Prostate cancer is the most common cancer diagnosis among U.S. veterans, who are twice as likely to be diagnosed than men in the general public. In fact, one in five U.S. veterans are at risk for developing prostate cancer in their lifetime.
Historical access to care issues within the VA, exacerbated during the COVID-19 pandemic, have increased the impact of this disease among veterans, who are often not screened for prostate cancer until it’s too late. Even when cancer is identified, the Department of Veterans Affairs (VA) lacks an adequate plan to protect veterans from this deadly disease. It is critical that Congress acts now by increasing access to preventative prostate cancer care and mandating the creation of a standardized clinical treatment pathway within the VA to help ensure that more veterans do not unnecessarily die from prostate cancer.
Veterans and active military servicemembers know the importance of having a clear plan of attack for defeating your enemies. For me, that became even more apparent when I was diagnosed with stage IV prostate cancer in 2012. At the time, I was only 41 years old, and I was serving as a commander in the Army’s 101st Airborne Division. After the initial shock of a cancer diagnosis, my military training kicked in, helping me figure out my next steps and my plan for fighting cancer. My treatment has included hormone therapy, chemotherapy, surgery, and immunotherapy, and so far, has helped me hold the disease in check.
By establishing a clinical pathway for prostate cancer through the VA, lawmakers can provide a clear plan of attack and support for veterans fighting prostate cancer. Legislation should address all stages of prostate cancer, from early detection to end-of-life care. Congressional action would also help draw attention to veterans who are at an elevated risk for the disease due to evidence-based risk factors, like race, ethnicity, socioeconomic status, and family history. A clinical pathway would also lead to the development of a suggested protocol for prostate screening, diagnosis, treatment, or care based on severity and stage of cancer to provide veterans with all-inclusive support for the disease.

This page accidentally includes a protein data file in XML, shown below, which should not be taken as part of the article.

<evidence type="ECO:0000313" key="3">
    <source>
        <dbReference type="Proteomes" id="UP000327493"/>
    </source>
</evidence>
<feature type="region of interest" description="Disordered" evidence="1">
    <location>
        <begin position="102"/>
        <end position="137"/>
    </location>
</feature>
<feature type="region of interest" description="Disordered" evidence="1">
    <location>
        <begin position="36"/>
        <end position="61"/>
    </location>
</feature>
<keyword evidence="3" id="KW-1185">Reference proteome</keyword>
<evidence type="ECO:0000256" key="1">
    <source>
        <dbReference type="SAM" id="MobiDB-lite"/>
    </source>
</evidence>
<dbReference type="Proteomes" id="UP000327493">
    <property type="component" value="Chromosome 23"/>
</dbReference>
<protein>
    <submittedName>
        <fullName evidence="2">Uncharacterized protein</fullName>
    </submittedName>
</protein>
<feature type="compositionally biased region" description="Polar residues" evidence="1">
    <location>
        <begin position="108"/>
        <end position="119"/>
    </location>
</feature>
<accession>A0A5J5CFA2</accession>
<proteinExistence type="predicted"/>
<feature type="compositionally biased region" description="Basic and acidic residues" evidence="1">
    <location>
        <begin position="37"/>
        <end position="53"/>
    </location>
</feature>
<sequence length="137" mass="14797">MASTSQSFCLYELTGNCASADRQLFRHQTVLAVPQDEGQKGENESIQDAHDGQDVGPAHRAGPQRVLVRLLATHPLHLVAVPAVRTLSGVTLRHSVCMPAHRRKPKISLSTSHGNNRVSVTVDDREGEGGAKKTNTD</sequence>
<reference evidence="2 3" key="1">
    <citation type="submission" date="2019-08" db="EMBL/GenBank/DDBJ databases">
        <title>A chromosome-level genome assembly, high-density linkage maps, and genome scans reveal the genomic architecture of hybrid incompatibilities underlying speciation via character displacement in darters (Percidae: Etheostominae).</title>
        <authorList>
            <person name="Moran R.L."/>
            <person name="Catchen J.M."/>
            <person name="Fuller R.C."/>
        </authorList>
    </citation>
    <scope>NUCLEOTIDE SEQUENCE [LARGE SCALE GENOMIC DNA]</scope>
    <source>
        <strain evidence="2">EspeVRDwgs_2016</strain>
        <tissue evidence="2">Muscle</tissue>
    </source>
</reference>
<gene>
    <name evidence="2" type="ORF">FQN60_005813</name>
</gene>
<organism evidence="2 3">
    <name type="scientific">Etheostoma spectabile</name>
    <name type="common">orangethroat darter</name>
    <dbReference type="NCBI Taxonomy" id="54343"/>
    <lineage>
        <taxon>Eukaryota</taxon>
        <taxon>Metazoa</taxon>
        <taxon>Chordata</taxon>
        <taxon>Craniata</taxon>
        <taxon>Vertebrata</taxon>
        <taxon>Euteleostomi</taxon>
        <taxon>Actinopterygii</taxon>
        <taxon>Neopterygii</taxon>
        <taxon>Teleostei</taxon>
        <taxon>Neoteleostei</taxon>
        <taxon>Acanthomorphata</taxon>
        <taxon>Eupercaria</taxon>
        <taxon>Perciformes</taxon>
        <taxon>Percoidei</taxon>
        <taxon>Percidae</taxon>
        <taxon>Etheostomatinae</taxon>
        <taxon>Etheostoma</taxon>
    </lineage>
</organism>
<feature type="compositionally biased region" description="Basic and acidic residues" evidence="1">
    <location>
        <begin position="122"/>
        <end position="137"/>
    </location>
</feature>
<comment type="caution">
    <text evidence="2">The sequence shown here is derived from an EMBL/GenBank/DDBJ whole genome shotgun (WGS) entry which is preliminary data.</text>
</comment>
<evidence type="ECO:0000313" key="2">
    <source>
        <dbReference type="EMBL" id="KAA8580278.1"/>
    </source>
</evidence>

Veterans are an extremely high-risk patient population for developing prostate cancer. The United States has an aging veteran population and many veterans have been exposed to herbicides, such as Agent Orange — two factors that further increase the risk for prostate cancer. Black men are 1.8 times more likely to be diagnosed with prostate cancer and 2.2 times more likely to die from prostate cancer, highlighting the disparate impact of prostate cancer on Black veterans, who are most at risk for the disease.
There are already nearly 489,000 prostate cancer patients in the VA health care system, and 16,000 of these patients have metastatic prostate cancer, meaning the cancer has spread to other parts of their bodies. With many men catching up on regular prostate check-ups now, the number of prostate cancer patients within the VA is expected to rise. Early detection of prostate cancer is critical for improving treatment and survival rates.
Congress has the power to expand access to prostate cancer care and help protect veterans. As we appreciate the sacrifices our veterans make, let’s honor them by improving health care services for veterans and passing crucial legislation to increase prostate cancer care in the VA.
Col. Paul Taylor (Ret.) is a retired Army Colonel with more than 20 years of service, and is an advocate with ZERO – The End of Prostate Cancer.
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